Research Project

Reframing Environmental Issues Through Still Life

Dr Dawn Woolley

Dr Dawn Woolley’s research examines and critiques consumer culture, considering the impact of commodification on identity politics and the environmental impact of advanced capitalism.

Alongside gallery exhibitions, she produces site specific works that intervene in commercial advertising spaces in cities and on social networking sites in order to disrupt the invasion of public space by advertising.

Still Life: Things Devouring Time exhibition

In 2018 Woolley collaborated with Dr Katie J. T. Herrington (Curator, The Stanley and Audrey Burton Gallery, University of Leeds) to co-curate Still Life: Things Devouring Time, (21 November 2018 – 23 March 2019) a group exhibition of still life artworks that bring attention to the social and environmental impact of consumerism. Nathalie Tolmie-Thompson described the exhibition as: "an education. Still Life is an artistic genre I’d previously not really appreciated, but this ongoing exhibition’s powerful message about consumerism knocked me for six." Culture Vulture, 11 February 2019.

"I went into this exhibition with the full intention of appraising the pieces promptly with my inexperienced eyes and produce a standard 300 word feature piece. However, I became enchanted by the collection and spent a considerable amount of time lost in each of the works."

Nathalie Tolmie-Thompson, author at the Culture Vulture.

Nathalie continues; "[…] There seems to me to be a real irony of referring to still life art by such a name in this contemporary context, coming from a person without any art qualifications beyond a disappointing end of year mark in Year 9, as the pieces reflected here represent the antithesis of life. It could be perceived, with a dark sense of humour, that yes there is still life to be considered in this art, but it is increasingly endangered by the everyday objects human beings surround themselves with. Moreoever, subtitling the exhibition ‘Things Devouring Time’ is the punchiest of all punchlines once all the pieces have been observed and reflected upon. We should be as unsettled as we are enamoured by the efforts of Keeley, McCarthy, Ward and Woolley, in the knowledge that we and everything we hold dear to us, are very incrementally being destroyed by the product of our insatiable corner cutting, blind-eye turning and ruthless greed."

Stephanie Bennett described the exhibition as: "incredibly evocative" and "a visceral, transformative paradox of an exhibition." The Gryphon, 30 November 2018.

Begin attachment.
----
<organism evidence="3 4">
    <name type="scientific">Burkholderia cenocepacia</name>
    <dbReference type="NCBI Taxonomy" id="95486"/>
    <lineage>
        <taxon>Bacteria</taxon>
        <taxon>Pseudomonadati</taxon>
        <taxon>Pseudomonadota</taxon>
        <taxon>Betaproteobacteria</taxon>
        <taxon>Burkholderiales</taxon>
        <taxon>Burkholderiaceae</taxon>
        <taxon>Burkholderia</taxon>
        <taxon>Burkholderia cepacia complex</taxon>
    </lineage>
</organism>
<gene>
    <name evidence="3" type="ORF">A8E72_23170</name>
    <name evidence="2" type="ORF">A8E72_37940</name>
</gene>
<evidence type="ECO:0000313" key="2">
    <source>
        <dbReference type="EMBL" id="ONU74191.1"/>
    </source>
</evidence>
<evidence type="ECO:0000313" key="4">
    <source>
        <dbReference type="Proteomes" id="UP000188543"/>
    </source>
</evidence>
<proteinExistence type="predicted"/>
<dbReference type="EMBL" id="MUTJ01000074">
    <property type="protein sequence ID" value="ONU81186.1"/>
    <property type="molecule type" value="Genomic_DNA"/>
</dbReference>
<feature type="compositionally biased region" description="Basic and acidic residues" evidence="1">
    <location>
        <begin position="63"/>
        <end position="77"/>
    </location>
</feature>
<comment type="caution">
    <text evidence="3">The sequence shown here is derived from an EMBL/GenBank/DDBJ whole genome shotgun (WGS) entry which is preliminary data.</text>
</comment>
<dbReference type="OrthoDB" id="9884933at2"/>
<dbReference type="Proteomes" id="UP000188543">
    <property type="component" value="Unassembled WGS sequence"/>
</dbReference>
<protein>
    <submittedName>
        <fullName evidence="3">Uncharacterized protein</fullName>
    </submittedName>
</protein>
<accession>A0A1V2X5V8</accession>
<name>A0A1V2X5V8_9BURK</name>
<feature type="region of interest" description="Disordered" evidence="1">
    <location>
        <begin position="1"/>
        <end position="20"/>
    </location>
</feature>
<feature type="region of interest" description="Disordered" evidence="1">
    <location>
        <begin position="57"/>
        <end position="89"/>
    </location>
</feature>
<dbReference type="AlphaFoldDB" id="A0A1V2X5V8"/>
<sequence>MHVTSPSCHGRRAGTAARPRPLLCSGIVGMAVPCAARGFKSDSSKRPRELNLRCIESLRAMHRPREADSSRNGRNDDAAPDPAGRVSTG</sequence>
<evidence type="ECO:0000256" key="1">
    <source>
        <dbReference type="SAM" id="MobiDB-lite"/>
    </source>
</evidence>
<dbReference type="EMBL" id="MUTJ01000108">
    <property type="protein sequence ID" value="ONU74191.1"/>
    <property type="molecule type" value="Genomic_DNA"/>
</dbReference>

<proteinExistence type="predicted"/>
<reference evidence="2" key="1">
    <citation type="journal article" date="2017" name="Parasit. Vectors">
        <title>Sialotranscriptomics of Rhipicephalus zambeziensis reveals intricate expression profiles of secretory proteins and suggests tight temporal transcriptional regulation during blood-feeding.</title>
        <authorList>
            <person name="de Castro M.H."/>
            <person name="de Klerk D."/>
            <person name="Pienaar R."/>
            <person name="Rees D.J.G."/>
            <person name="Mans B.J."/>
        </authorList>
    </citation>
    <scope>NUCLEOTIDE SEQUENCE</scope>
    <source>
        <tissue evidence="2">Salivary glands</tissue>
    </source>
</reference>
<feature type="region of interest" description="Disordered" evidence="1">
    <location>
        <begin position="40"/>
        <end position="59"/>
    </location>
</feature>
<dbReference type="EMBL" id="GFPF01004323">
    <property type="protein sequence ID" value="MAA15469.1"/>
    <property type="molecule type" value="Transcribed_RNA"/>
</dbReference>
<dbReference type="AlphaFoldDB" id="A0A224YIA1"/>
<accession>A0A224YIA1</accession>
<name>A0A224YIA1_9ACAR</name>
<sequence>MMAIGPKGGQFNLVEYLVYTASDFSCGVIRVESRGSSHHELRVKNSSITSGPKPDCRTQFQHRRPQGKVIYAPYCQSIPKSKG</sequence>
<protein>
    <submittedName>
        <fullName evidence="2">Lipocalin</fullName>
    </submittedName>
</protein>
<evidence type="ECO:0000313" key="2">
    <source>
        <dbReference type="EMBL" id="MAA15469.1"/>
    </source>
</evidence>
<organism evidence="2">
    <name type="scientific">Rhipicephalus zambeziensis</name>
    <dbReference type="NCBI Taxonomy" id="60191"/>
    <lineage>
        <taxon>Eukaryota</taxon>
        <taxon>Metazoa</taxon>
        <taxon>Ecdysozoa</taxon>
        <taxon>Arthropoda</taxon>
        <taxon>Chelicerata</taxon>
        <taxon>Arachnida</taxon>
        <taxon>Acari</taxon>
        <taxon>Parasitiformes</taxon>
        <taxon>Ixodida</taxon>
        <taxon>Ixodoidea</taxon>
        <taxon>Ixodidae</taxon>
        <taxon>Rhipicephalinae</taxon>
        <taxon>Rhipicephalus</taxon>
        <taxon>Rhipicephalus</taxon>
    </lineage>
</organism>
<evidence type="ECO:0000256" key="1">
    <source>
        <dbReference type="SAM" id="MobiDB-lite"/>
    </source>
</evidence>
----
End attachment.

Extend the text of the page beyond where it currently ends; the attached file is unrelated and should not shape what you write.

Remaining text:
"Our current level of consumption is not sustainable; it is clearly doing a huge amount of environmental damage and this is the message that comes across clearly in the artworks on display […] There is a huge amount of thought-provoking material packed into a relatively small space in this rich and rewarding exhibition."

Yvette Huddleston, author for the Yorkshire Evening Post.

The exhibition received 3,487 visitors including 216 event participants. Visitor's comments included: ‘Illuminating and thought provoking,’ ‘Never encountered such a dense stimulation in an exhibition’ and ‘I found the exhibition very interesting and thought provoking.’

Recycled Relics workshops

In addition to the gallery-based exhibition, reproductions of artworks were exhibited in the form of posters in commercial advertising spaces around the city of Leeds, supported by a grant from the Lipmann-Milliband Trust. Two of the posters displayed in Leeds featured sculptures produced by participants of ‘Recycled Relics’ workshops. During the workshops, participants made sculptures using packaging material. This process acted as a conduit for discussions with participants about the environment, waste and consumerism. The poster featuring artworks by members of the National Saturday Art and Design club was also included in an exhibition in Summerset House, London from 8 – 16 June 2019, as part of the National Art and Design Club summer exhibition. The National Art and Design Club tweeted: "A highlight for the @UniversityLeeds Art&Design Club this year was working with artist and curator @dawn_woolley to create relic sculptures which Dawn photographed and compiled into a poster to be displayed on advertising boards around the city. #natsatclub @UoLArtsOutreach"

Modern Nature building wrap

In 2019 Woolley was commissioned by The Hepworth Wakefield and Wakefield Council to produce a building wrap design in response to the Modern Nature exhibition at The Hepworth. Woolley worked with members of the local community, including The Hepworth’s Art Social group (for young people not in education, employment or training) and students from Wakefield Adult Education centre, to produce a design that references the history and function of the historic Upper Mill building and the development of neighbouring land into a community garden.

After attending a workshop with a group of adult learners Cllr Michael Graham, Wakefield Council’s Cabinet Member for Skills, Digital and Technology Capabilities, said: "The class enjoyed Dawn’s visit so much and it is wonderful to see them learning new skills and enjoying themselves with new friends." Council class gets visit from Hepworth artist, 12 June 2019.

"The specially designed building wraps have proven to be an effective method of ensuring the continuing preservation of this important listed building. This new cover will not only continue to protect the watermill but with the addition of this thoughtful and imaginative design, created in part by local communities, will make a positive contribution to the conservation area."

Denise Jeffery, Cabinet Member for Economic Growth and Regeneration at Wakefield Council.

Visitors to The Hepworth Wakefield have also responded positively to the design, with one Twitter user commenting "Saw these the other day and thought they were beautiful."

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